Each Release contains a concise summary of everything an operator needs to know to deploy small cells as well as detailed documents on key areas such as market drivers, business case, key technology information including standards, operator lessons, regulatory information and a profile of recommended equipment specifications that can be requested in RFPs. Release One is freely available from the Small Cell Forum Release site except the profile which is only available to Small Cell Forum members – www.scf.io/
Adrian Scrase, ETSI CTO, Head of 3GPP Mobile competence Centre: “This programme enhances the role of the Forum as a key Market Representation Partner in 3GPP, one that effectively brings the requirements of its members in to the standardization environment. 2013 is the year of Small Cells and 3GPP looks forward to enhanced cooperation as our specifications take their place in the equipment profiles that are at the heart of the Small Cell Forum Release Programme.”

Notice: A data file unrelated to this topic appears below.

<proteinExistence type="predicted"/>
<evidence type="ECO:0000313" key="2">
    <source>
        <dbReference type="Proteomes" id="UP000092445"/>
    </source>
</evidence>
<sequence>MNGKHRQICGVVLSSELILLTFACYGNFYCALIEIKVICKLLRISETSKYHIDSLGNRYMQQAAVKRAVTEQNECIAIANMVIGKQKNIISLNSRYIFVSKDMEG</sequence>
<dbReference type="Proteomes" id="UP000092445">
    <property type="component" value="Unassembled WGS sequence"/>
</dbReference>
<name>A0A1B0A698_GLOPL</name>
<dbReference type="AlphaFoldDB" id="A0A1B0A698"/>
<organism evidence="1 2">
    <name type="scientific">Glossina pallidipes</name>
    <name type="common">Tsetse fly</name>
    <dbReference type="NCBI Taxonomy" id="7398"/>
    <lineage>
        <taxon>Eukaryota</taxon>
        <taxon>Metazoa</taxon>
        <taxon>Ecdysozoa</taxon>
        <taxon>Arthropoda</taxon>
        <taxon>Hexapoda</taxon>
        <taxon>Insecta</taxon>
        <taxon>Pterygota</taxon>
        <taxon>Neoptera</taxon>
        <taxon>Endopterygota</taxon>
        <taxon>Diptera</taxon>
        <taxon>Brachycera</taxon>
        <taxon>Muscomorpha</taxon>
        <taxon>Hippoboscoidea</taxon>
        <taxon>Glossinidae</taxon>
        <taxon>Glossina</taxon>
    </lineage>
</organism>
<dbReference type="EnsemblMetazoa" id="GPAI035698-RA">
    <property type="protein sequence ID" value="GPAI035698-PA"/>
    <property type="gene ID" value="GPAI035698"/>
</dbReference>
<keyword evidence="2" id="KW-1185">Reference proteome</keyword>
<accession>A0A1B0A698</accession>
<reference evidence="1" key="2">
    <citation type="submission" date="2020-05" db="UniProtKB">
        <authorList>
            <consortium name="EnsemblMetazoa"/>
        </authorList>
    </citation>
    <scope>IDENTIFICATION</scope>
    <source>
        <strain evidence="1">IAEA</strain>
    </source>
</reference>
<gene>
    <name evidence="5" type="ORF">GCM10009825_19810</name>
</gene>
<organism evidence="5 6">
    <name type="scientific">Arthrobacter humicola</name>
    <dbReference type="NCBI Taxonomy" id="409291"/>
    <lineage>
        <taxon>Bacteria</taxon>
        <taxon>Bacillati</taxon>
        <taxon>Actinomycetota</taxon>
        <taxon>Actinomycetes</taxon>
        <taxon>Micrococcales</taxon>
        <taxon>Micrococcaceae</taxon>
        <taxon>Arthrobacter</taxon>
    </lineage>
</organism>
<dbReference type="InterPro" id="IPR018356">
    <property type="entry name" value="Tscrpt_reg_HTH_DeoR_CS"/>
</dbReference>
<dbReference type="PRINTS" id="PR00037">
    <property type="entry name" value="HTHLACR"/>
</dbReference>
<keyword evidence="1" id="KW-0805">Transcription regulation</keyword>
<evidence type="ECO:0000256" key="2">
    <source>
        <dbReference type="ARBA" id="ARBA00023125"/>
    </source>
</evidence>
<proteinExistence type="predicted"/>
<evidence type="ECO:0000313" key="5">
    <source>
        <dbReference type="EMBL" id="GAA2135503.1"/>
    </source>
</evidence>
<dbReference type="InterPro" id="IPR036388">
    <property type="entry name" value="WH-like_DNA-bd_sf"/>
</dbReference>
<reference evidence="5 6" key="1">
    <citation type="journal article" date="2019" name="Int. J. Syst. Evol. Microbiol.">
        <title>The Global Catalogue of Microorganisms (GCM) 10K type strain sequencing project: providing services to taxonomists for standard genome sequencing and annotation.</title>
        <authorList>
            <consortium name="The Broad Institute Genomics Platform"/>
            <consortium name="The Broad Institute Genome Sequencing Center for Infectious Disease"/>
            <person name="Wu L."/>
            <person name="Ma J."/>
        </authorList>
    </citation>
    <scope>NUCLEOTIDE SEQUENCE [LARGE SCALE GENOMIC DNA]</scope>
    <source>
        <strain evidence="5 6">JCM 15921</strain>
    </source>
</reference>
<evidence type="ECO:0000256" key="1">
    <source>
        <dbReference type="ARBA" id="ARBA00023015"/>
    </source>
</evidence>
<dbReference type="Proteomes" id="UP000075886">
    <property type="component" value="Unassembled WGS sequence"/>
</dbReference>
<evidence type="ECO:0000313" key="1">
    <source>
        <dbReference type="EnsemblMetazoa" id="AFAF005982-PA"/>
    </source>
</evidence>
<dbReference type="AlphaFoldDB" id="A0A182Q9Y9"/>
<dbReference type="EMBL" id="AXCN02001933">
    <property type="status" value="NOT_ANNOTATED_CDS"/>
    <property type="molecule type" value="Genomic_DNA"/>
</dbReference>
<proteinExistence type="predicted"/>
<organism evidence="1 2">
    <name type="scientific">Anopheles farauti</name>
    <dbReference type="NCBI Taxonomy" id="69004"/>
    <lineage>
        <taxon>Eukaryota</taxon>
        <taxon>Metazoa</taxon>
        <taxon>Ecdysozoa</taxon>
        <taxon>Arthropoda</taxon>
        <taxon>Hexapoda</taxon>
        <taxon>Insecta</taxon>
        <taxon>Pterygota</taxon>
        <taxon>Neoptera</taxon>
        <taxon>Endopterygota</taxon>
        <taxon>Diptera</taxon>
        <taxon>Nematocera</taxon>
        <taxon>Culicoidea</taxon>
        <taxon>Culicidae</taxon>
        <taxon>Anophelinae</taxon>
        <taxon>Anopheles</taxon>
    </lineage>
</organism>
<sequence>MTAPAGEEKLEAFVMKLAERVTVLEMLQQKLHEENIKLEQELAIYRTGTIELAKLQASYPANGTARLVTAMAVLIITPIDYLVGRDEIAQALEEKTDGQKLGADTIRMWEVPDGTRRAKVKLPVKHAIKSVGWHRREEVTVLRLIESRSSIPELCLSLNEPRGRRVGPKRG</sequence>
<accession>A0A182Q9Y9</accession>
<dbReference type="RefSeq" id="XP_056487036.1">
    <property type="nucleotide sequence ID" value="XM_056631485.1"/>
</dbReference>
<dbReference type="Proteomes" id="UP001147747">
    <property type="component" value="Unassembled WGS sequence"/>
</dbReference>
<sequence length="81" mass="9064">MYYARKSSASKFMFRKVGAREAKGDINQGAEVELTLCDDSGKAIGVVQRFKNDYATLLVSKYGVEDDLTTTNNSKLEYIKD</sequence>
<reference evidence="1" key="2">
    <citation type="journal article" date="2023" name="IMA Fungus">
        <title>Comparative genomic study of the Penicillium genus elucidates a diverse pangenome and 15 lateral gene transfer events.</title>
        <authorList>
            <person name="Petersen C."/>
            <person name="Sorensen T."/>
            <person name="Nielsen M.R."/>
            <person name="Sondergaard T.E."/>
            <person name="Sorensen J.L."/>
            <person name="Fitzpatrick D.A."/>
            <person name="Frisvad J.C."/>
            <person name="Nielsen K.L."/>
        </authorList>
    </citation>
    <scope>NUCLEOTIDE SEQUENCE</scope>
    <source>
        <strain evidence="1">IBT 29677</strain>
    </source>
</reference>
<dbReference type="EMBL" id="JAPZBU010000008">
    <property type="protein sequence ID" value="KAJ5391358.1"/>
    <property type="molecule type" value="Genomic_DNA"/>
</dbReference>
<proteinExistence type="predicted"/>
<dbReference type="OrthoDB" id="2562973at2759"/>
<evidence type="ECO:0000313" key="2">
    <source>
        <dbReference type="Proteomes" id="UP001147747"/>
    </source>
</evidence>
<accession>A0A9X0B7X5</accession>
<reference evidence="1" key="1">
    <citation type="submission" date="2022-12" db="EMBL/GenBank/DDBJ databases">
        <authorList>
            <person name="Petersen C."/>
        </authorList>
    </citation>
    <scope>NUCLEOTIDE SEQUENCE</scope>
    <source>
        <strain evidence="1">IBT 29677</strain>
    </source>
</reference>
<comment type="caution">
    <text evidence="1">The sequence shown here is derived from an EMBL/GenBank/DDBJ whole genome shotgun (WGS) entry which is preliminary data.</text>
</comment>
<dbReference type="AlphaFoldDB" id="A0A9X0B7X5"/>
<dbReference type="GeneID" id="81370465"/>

Robin Mersh, CEO of the Broadband Forum: “Combining agreed best practices and open standards into one release provides an important resource for driving the growth of small cells. At the heart of all successful communication technologies are common approaches that make interoperability possible. We are pleased the BBF broadband management standard TR-196 is central to the latest standardised small cell deployments.”
Shrikant Shenwai, CEO of the Wireless Broadband Alliance: “We’re proud to be working with the Forum to help this future vision of converged mobile and public Wi-Fi networks become a reality. A vital part of the cooperation between Wireless Broadband Alliance and Small Cell Forum will focus on how best to integrate public Wi-Fi hotspots with licensed small cells so operators can deliver the best possible broadband experience.”